The Titan, as it is known, clocks in at 17.6 petaflops. What is a petaflop you ask? Well think of it this way: it would take 60,000 years for 1,000 people working at a rate of one calculation per second to complete the number of calculations that Titan can process in a single second.
Hard to wrap your head around that isn't it? Well get used to it.
All this computing power is increasingly being used to analyze the mountains of data our modern society creates (not to mention running the economy with high frequency trading algorithms). Everything from online shopping habits to political orientation is apparently fair game for the data miners.
People accuse me of exaggerating the severity of he situation (by the way, snazzy post title don't you think?) and I get some of their points. They argue that you can still choose to opt out and live as a data exile, perhaps in The Onion's Google opt-out village. But their argument breaks down with the intrusion of powerful new technologies into the public space that are creating a virtual Panopticon of surveillance that connects your physical and digital life.
Take this news about new privately available software that allows businesses to scan and track their customers with facial recognition. I can't help but think that dystopian stories like 1984 and Minority Report are being taken as instruction manuals rather than as warnings.
More troubling still is law enforcement's increasingly brazen use of technologies that violate the privacy of law abiding citizens. The Seattle Police recently demonstrated the new drones they plan on deploying in the skies above Seattle, only during emergency situations of course. They are also escalating the use of license plate scanning technologies at random throughout the city. California is going even further and creating a huge database of photos for its facial recognition crime solving program.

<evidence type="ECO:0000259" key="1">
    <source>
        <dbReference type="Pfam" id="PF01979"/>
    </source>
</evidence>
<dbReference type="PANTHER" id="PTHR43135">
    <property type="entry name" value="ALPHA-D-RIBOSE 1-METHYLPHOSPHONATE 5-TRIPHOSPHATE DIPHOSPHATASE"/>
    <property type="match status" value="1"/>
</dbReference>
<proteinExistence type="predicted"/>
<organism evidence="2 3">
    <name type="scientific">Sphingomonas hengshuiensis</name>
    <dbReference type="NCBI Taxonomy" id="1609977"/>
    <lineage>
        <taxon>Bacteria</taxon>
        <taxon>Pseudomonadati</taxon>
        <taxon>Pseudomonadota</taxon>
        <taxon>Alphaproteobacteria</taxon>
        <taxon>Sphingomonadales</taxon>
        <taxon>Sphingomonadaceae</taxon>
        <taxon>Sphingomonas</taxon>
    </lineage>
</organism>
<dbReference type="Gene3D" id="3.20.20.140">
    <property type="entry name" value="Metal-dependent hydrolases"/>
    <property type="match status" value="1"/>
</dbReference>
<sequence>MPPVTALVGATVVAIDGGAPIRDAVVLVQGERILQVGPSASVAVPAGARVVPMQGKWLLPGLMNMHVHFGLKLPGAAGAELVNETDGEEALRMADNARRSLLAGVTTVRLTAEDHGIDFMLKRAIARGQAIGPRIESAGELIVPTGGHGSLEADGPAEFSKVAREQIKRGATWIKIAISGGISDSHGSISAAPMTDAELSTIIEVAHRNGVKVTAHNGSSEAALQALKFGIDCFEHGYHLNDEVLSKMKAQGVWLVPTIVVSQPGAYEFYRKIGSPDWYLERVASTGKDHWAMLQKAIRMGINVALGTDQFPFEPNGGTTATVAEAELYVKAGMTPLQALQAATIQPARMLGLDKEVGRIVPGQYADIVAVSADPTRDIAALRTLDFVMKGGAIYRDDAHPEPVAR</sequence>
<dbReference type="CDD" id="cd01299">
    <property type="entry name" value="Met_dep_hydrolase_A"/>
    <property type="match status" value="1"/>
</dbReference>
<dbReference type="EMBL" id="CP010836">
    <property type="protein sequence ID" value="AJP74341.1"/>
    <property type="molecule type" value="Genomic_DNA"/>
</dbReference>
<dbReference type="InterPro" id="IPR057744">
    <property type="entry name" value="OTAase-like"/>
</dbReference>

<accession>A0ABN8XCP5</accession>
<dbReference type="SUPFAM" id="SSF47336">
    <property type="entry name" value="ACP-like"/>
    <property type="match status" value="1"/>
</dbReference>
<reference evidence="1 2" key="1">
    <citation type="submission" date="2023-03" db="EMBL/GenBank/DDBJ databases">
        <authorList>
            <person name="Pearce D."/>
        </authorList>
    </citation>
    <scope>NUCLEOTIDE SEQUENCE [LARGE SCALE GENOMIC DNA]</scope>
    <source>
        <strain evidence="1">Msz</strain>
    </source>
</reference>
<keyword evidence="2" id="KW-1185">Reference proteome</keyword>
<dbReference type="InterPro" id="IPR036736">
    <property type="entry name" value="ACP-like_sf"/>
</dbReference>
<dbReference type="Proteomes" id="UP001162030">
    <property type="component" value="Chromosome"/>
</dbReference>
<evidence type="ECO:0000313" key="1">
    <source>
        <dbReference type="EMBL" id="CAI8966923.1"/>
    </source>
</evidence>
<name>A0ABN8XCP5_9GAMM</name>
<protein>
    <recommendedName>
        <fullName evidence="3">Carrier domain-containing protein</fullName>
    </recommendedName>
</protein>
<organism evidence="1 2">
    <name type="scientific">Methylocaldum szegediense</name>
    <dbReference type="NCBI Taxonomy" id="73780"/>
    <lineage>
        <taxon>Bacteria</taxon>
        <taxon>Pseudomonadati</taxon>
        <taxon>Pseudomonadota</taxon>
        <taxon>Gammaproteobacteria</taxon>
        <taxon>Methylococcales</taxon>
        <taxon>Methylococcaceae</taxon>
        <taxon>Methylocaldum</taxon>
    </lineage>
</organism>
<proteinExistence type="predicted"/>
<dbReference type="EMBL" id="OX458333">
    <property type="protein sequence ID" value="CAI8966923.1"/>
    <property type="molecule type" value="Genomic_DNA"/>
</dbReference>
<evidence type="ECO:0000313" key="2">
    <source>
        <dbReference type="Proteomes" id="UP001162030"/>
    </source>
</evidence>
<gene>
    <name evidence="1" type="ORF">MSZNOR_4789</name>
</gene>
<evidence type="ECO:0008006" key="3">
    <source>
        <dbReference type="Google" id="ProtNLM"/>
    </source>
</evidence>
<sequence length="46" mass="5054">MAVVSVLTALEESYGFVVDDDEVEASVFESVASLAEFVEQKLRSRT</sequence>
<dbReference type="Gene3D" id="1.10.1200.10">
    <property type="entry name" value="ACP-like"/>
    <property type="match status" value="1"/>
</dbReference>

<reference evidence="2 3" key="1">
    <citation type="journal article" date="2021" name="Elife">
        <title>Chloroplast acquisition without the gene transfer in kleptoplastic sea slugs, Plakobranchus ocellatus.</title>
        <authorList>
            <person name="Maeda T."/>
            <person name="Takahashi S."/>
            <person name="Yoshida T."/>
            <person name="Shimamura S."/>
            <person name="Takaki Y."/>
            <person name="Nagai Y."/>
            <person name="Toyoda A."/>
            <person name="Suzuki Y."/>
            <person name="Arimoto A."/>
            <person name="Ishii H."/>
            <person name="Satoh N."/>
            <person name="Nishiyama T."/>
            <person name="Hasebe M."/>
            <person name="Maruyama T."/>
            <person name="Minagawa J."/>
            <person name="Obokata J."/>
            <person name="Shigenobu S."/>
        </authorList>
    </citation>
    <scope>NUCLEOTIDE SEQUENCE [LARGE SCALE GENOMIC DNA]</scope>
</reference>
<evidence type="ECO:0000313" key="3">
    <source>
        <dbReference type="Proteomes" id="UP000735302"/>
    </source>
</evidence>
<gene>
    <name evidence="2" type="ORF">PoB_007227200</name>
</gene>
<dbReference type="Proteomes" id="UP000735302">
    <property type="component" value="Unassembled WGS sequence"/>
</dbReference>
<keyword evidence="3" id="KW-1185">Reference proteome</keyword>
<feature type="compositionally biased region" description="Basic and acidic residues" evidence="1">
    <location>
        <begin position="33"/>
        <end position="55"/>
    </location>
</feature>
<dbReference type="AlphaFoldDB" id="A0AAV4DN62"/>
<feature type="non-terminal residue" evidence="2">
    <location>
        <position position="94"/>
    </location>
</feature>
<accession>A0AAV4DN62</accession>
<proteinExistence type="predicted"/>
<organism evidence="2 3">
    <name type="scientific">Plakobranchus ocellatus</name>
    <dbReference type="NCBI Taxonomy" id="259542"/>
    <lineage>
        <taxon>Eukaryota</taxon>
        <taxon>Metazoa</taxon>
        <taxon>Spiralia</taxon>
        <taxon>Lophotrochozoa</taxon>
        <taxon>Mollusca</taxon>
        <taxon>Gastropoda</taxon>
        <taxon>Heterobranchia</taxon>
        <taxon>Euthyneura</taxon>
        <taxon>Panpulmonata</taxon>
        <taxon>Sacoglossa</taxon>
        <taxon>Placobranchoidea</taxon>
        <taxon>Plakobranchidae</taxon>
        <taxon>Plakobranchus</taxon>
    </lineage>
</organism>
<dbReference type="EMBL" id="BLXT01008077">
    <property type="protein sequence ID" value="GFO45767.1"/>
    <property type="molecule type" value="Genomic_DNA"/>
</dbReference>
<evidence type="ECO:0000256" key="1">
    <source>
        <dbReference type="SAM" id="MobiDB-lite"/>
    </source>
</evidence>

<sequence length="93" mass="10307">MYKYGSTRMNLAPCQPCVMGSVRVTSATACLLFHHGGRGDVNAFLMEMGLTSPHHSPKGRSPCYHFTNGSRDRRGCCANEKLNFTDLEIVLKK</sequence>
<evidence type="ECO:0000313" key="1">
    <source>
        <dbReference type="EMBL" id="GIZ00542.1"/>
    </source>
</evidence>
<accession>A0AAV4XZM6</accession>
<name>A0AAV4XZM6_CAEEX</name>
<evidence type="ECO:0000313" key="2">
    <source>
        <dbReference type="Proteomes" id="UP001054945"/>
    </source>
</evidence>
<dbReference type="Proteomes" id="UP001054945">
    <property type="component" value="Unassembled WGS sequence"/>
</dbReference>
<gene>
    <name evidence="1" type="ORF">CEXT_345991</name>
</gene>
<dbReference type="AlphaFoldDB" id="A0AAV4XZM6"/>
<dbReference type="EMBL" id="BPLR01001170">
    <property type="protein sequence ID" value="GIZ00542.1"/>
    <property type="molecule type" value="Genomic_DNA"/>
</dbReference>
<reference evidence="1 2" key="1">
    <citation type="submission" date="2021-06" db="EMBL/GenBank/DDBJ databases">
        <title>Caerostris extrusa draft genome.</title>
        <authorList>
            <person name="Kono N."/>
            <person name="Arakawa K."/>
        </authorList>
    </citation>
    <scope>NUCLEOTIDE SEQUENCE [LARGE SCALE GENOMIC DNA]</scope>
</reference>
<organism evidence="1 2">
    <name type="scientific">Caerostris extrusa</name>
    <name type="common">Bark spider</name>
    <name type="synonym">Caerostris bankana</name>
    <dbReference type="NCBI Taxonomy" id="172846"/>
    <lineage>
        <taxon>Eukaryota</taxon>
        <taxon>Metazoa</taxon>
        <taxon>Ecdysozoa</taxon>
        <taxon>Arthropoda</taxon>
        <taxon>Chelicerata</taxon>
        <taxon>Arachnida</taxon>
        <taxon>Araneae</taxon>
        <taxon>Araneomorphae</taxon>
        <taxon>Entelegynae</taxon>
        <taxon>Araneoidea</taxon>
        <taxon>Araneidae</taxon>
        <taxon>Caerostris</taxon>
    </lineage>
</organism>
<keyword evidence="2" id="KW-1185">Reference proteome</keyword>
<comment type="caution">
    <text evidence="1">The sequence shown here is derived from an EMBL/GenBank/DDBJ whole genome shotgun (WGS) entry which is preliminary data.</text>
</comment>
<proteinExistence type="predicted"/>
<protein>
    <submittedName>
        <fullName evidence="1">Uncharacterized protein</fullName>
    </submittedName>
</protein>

By now you should be asking, "didn't you say there is an upside to all of this?" Yes I did. The creators of these technologies would surely point to decreasing urban crime rates as proof that their inventions have decreased crime. But the only way to fight fire is with fire on the surveillance issue. Take my daily commute for example. On my ride home there is a stretch of "bus only" lane that many drivers (mostly in luxury SUVs, but I digress) disregard entirely. My solution? Take pictures of their license plates and send them to the police.
The SPD has actually responded asking me to send my tweets to their email address. It remains to be seen if my stand against traffic scofflaws will have any impact on the situation on Battery Street, but my solution portends a bigger and more important trend. San Francisco is taking this idea a step further and is actually encouraging its citizens to use their cameras to deter and report crime.
If the ability to record and upload video and photos in real time is available to everyone, doesn't that somewhat level the playing field? Probably not because of even more powerful cell phone signal blocking technology, but I think it is our only recourse. I was very happy to see this case get rejected by the Supreme Court since it is still illegal to use video and audio to record cops in a few states including Illinois.
So perhaps we are losing the civil liberties fight on issues like indefinite detention, warrant-less wiretapping and data mining, but at least we can still record and share the violations of our rights as they happen. It seems to be the only option we have left for fighting the steady encroachment of he omnipresent global surveillance state.